Given these paradoxes, what are we to do? Are we to reject tolerance as a virtue to cultivate? Certainly not!
In the history of thought, paradoxes have often played an important role in clarifying an issue. Indeed there is a well established proof in logic known as reductio ad absurdum such that if we assume some premise and establish a contradiction on the assumption of that premise, then we can reasonably infer that the assumed premise is not the case or must be clarified in some way. The consideration of paradoxes thus allows us either to deny a premise or clarify its meaning.
In the case of tolerance, we do not deny the need to cultivate tolerance as a virtue, so given the paradoxes we must clarify tolerance in some way. What the paradoxes show is that tolerance is not something that is morally normative. It is not enough to be tolerant; one has to be tolerant in the right circumstances with the right object. The only way to do this if we weigh the reasons for objecting to something and the reasons for accepting it. But the only way to do that is if we have certain moral norms more basic than tolerance by which to evaluate what is objectionable and acceptable, i.e. what is right and wrong. Hence, tolerance does not tell us what is right or wrong, it only goes to implement what we already take to be right and wrong. Tolerance is therefore not a sure guide in moral matters, but rather latches onto a deeper moral framework which is our guide; it is the strength of justification of that framework and its informing our actions that will establish whether or not we are acting virtuously, not how tolerant we are.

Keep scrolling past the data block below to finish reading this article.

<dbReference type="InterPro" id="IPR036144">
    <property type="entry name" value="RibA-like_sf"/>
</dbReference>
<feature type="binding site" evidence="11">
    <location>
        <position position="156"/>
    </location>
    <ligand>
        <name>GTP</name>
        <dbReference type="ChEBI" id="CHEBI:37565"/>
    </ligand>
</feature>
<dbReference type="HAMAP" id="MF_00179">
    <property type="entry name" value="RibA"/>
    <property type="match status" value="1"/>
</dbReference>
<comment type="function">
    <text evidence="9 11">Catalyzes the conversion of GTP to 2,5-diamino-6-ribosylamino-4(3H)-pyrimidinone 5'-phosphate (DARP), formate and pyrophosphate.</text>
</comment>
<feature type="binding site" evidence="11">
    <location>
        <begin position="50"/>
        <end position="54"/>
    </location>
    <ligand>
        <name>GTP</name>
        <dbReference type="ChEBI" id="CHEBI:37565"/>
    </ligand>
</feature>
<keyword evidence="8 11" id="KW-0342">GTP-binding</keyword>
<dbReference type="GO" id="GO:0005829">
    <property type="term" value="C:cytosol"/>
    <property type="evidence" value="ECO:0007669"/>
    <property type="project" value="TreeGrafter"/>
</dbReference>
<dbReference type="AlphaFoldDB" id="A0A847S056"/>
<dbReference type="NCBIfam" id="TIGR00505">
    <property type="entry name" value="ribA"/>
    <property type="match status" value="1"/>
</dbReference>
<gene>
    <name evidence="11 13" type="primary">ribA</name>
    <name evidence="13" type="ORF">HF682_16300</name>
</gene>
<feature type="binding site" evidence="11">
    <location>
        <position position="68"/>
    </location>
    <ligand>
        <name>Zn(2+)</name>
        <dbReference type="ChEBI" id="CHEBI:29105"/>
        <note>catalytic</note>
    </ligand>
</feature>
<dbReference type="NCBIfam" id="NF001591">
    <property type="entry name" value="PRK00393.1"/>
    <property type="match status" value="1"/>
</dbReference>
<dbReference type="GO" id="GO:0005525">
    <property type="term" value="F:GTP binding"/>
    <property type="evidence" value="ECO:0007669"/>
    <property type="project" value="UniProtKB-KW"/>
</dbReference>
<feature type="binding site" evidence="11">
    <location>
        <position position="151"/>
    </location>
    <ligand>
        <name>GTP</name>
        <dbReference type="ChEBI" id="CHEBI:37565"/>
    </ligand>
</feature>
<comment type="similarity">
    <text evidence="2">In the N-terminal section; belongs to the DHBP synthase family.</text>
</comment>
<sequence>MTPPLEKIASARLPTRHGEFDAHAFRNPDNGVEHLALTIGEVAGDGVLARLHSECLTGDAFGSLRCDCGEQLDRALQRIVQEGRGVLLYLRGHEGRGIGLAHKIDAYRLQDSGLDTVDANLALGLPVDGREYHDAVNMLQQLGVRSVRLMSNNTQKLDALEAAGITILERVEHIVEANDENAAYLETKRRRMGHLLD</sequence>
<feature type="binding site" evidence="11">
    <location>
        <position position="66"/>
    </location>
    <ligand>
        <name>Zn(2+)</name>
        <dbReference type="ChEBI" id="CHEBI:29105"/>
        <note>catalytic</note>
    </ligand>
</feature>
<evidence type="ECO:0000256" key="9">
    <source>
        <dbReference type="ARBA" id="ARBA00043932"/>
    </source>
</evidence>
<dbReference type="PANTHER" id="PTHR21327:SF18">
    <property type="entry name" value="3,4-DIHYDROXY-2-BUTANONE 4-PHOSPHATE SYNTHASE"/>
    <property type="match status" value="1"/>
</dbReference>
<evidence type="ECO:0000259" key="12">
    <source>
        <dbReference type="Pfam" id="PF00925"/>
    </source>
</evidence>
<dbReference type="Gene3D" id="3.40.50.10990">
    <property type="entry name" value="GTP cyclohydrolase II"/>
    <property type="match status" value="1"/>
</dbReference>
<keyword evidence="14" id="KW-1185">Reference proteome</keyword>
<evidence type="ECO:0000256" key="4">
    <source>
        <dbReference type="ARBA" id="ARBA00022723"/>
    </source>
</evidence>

Dr Gaven Kerr